FCC: Alert system so last century

Federal Communications Commission's Emergency Alert System site

Federal Communications Commission officials said they intend to correct deficiencies in the nation's emergency warning capability, with the support of industry and nonprofit groups whose leaders say they have sought the FCC's attention on the matter for several years.

Critics of the Emergency Alert System said the commissioners' Aug. 12 notice in the Federal Register of proposed rulemaking is the first significant federal step in years to create an effective nationwide system for warning the public of emergencies.

The proposed FCC rules draw heavily on the recommendations of two groups: the nonprofit Partnership for Public Warning and the Media Security and Reliability Council, an industry-led group that serves as a federal advisory committee. The groups formed in the past two years to propose improvements to the current alert system.

FCC members appear to fully support the effort. "Our task is not easy, but we cannot afford to wait," said FCC Commissioner Jonathan Adelstein in a statement about the alert system. "The public warning capability of communications technologies should be among the highest priorities of this agency."

The public alert system, which has existed in some form for the past 50 years, was designed to broadcast presidential messages to the public through TV and radio signals. It has never been used for that purpose. State and local government officials, however, have used it effectively for issuing severe weather warnings and Amber Alerts for missing children.

Proponents of improving the current system said the FCC's challenge is to create a coherent national warning capability. The problem isn't a lack of technology, said Kenneth Allen, executive director of the Partnership for Public Warning.

Many technologies, such as electronic messaging systems, personal digital assistants, cell phones and the Internet, could be used to reach millions of people, he said. But, he added, "nobody has sat down and put together the pieces into a coherent national warning capability."

Some proponents of a better warning capability have proposed that the Homeland Security Department oversee the alert system. Those proponents, who include Frank Lucia, retired FCC emergency communications director, said DHS officials have the necessary financial resources and can work with state, local, private and nonprofit groups to develop standards and policies.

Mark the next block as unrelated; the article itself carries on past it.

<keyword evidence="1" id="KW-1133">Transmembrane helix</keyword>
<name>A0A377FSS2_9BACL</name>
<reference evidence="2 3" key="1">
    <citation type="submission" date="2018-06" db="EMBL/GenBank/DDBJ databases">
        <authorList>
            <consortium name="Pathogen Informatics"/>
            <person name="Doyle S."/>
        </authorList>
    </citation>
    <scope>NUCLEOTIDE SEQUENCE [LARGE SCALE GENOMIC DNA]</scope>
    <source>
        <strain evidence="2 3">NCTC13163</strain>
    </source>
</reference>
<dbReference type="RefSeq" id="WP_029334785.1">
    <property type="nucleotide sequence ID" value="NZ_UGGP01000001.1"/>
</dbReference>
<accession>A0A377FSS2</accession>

Lucia said federal officials will struggle to get businesses and industry to carry state and local emergency messages unless more resources are invested. Industry and business officials would be less reluctant to participate "if [they] felt the government was 100 percent behind the system and provided some resources," he said.

Another problem facing the commissioners is the diminishing amount of time people spend watching television or listening to the radio, the two means of communication on which the alert system relies. Although 98 percent of households have a television, the average set is in use only 31 percent of the day, according to recent FCC statistics.

On average, Americans listen to the radio for 1.5 hours a day between 6 a.m. to 6 p.m., FCC researchers found.

Some cities and regions have adopted newer technologies for issuing emergency alerts, but other municipalities lack funds to use them, Lucia said. Making the alert system interoperable with other technologies at the local level is an additional problem.

Lucia said one technical solution under consideration is the Common Alerting Protocol (CAP), a nonproprietary data interchange format that can simultaneously transmit emergency alerts through different communication networks.

The Organization for the Advancement of Structured Information Standards, an international standards body, has adopted CAP as a standard.


FCC begins brainstorming

Federal Communications Commission officials have turned to the public for ideas on updating and fixing deficiencies in the nation's Emergency Alert System. Among the questions FCC officials have raised are:

What should be the roles of federal agencies involved in the public alert system?

Should broadcasters be required to carry state and local emergency messages?

Should FCC officials create emergency alert guidelines for states and require state officials to file their plans with the FCC?

How can digital technologies improve the system?

How effective are radio and television for sending emergency messages?

Would the public alert system be more effective if it was combined with alerts carried by alternative means, such as electronic messaging, the Internet, or cellular and satellite systems?

Should the FCC create an integrated alert system with a common interface that connects all emergency managers, regardless of the technologies they use?

What are the best ways to deliver emergency alerts to people with hearing and sight disabilities and to people who don't speak English?

Source: Federal Communications Commission


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